Browsing the webpages of Swedish electronic waste recycling companies, I happen to come across the climate wheel, an online infotainment tool that allows the user to balance human conservation with human generation of CO2 emission. Strongly resembling a fortune wheel, the climate wheel is divided in twelve wedges. Eight of them (colored in blue) show symbols of bottles, CRT screens, cell phones, newspapers, cables and batteries, and four of them (colored in orange) show different means of transportation, in this case, a bike, a car, a train and an airplane. Filling out the quantity of the user preference in kilos or entities, the climate wheel estimates the environmental effects of recycling bottles, CRT screens, cell phones, newspapers, cables and batteries. The user can then estimate the environmental effects of recycling in light of the environmental effects of different means of transportation.
With recent flights still fresh in my mind, I click on, and compare the different wedges in the wheel, and get to know that if I recycle:
10 CRT screens
33 cell phones
29 meters of cable
374 aluminum cans or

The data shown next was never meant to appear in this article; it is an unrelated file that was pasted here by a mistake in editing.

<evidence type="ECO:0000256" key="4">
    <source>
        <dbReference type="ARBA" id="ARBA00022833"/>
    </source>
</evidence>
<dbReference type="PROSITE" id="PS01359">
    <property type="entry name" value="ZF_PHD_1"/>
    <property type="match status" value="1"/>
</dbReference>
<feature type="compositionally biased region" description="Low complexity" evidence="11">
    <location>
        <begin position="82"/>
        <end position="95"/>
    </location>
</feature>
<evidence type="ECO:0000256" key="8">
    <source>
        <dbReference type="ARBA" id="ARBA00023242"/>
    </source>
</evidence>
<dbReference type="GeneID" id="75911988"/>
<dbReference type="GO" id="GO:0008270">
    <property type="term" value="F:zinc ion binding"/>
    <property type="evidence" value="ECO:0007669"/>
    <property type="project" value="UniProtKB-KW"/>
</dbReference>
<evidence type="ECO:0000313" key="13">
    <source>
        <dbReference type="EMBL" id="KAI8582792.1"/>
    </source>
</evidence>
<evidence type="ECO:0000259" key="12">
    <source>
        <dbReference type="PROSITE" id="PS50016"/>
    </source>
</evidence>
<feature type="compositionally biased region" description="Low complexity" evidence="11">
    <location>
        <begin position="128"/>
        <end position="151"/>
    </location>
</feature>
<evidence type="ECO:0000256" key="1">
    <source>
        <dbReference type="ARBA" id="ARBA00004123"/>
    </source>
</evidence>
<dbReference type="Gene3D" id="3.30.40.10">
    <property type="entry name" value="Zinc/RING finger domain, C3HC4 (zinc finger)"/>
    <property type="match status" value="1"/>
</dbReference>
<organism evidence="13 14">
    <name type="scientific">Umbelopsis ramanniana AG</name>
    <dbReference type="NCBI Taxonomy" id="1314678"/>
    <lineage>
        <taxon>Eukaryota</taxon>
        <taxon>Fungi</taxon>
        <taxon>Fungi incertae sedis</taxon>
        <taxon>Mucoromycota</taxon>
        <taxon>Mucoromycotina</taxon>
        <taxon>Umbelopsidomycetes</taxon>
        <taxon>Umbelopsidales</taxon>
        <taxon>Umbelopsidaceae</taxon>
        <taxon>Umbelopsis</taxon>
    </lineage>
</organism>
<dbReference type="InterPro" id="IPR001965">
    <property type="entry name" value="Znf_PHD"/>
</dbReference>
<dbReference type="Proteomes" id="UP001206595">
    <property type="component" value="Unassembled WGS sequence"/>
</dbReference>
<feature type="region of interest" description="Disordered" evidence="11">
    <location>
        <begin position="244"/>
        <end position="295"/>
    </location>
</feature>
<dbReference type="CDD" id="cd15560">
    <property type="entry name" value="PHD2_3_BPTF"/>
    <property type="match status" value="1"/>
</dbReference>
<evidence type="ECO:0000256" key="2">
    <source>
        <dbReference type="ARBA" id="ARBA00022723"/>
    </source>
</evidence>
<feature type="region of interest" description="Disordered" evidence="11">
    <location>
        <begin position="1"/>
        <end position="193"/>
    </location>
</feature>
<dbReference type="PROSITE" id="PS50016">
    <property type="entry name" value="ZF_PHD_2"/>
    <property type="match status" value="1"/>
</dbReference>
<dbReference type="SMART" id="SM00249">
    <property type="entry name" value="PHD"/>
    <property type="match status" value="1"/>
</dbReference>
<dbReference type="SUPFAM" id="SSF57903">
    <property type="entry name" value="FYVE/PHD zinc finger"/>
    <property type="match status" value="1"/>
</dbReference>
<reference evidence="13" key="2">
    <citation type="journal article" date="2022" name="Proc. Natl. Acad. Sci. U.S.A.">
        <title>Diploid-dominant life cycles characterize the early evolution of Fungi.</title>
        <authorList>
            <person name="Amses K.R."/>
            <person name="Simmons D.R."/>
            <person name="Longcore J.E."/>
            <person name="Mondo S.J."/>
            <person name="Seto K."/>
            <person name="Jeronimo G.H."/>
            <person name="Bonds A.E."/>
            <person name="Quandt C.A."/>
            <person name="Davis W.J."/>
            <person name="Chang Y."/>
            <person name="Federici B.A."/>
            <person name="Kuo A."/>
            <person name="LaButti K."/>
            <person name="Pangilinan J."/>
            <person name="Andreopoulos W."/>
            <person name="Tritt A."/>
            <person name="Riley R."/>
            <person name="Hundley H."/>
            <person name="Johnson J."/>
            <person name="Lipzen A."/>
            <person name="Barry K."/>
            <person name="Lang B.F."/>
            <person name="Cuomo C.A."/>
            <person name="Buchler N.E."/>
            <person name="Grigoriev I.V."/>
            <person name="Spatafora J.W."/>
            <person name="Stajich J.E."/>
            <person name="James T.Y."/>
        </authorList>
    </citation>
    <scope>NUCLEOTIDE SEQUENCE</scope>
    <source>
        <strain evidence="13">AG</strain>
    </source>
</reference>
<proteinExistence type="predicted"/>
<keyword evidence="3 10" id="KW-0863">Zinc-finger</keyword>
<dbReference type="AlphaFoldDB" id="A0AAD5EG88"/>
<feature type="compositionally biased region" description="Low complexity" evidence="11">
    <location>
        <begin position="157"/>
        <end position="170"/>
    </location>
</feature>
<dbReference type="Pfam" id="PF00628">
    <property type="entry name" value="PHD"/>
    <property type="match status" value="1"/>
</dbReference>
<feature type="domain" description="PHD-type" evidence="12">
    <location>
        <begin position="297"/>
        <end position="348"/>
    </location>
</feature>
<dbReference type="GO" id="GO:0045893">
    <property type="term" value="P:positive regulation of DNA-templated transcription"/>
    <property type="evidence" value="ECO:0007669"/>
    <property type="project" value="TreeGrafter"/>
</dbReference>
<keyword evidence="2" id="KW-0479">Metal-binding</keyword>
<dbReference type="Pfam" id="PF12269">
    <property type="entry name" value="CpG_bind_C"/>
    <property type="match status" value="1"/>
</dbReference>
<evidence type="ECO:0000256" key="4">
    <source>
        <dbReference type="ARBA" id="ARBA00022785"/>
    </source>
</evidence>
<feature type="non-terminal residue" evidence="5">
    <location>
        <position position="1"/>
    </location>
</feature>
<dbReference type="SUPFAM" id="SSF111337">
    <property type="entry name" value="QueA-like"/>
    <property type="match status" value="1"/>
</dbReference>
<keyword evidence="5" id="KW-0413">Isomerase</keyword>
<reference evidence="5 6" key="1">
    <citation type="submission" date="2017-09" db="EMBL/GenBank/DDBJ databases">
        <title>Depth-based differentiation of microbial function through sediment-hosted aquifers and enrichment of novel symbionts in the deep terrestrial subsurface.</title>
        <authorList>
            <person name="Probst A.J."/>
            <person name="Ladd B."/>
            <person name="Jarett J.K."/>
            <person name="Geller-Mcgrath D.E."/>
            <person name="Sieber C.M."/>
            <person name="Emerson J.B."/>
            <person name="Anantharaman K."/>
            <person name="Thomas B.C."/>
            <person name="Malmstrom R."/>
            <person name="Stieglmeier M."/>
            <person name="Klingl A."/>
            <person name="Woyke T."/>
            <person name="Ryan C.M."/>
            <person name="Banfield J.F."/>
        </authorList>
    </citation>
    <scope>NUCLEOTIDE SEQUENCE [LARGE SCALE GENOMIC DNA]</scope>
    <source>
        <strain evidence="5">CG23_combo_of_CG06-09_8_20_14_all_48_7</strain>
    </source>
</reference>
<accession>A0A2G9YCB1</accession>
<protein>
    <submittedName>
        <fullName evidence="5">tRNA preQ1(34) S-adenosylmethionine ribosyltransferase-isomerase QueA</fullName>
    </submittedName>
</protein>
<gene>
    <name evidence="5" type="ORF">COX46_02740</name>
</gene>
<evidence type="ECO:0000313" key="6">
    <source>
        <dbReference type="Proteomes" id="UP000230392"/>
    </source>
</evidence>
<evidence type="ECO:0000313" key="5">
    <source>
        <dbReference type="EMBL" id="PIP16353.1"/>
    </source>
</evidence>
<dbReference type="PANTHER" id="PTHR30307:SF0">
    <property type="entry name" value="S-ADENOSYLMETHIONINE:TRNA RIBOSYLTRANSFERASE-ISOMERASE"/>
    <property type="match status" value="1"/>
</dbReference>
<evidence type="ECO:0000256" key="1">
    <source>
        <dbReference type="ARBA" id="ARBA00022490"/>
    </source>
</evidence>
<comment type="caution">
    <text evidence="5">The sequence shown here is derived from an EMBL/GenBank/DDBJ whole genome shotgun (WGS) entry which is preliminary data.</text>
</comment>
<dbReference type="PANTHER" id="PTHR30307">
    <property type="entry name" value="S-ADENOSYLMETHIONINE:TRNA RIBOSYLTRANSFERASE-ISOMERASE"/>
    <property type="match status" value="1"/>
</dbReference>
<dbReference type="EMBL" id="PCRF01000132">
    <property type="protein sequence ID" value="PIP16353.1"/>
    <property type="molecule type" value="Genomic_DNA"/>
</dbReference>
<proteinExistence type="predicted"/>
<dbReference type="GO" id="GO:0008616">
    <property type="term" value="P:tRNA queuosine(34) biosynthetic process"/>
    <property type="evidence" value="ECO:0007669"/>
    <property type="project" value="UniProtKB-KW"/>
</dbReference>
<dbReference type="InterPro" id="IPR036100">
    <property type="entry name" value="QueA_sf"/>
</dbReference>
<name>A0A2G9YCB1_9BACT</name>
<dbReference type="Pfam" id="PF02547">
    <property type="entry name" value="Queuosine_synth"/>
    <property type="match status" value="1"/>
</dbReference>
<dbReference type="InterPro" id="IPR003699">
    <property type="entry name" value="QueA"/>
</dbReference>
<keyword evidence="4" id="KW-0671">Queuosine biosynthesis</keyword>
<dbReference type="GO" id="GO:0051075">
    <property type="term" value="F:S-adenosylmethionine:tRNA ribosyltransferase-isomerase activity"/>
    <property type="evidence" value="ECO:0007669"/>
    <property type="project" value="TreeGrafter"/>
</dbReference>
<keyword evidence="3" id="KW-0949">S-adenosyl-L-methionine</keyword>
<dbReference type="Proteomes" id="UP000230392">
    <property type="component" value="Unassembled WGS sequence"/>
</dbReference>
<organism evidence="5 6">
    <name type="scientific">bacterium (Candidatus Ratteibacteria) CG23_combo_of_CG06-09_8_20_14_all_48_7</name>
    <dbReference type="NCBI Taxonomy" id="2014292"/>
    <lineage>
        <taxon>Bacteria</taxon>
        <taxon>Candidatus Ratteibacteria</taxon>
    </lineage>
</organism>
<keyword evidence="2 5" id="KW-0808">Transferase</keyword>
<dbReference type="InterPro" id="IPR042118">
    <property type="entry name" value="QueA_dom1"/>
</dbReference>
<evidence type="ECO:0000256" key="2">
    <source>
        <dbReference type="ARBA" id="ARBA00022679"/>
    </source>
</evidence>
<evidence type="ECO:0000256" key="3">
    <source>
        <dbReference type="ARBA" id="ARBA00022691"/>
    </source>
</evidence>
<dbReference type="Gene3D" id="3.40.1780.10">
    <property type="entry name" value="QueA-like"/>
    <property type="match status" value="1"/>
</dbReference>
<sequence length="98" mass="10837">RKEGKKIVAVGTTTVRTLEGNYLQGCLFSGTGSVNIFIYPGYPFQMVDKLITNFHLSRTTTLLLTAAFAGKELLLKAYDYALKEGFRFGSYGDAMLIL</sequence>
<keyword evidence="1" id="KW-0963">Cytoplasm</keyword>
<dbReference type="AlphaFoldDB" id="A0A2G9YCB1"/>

33 kg of newspaper
I have saved 56 kg CO2, something that allows me to:
drive my car for 280 km
take the train for 70100 km or
fly for 140 km.
While the above assessment is my own, I cannot help thinking about the underlying implications of this comparative approach, and the generous room for manoeuver that is allocated to humans through this. As if it would be solely up to us to save or savage the climate. Balancing human conservation with human generation of CO2 emission, the user is left with a picture of the climate as flexible, forgiving and compliant. The comparative approach also makes it difficult to conclude that 56 kg CO2 has been conserved (for what purposes?). The wedges featuring the bike, the car, the train and the airplane imply the answer: conserving 56 kg CO2 allows for generating an equivalent (appropriate?) amount CO2. However, the climate wheel does not question current consumption patterns, nor does it take into account the resource-intense production processes of, say, cell phones.
Hence, while the climate wheel meritoriously indicates the effects of current means of transportation, it assumes that it is still in my hands. As if this is a zero-sum game where my latest flight is rendered harmless or at least legitimized if I recycle an appropriate number of CRT screens, cell phones or aluminum cans, X meters of cable or X kg of newspapers.
It is not about numbers anymore. Don’t know if it ever was.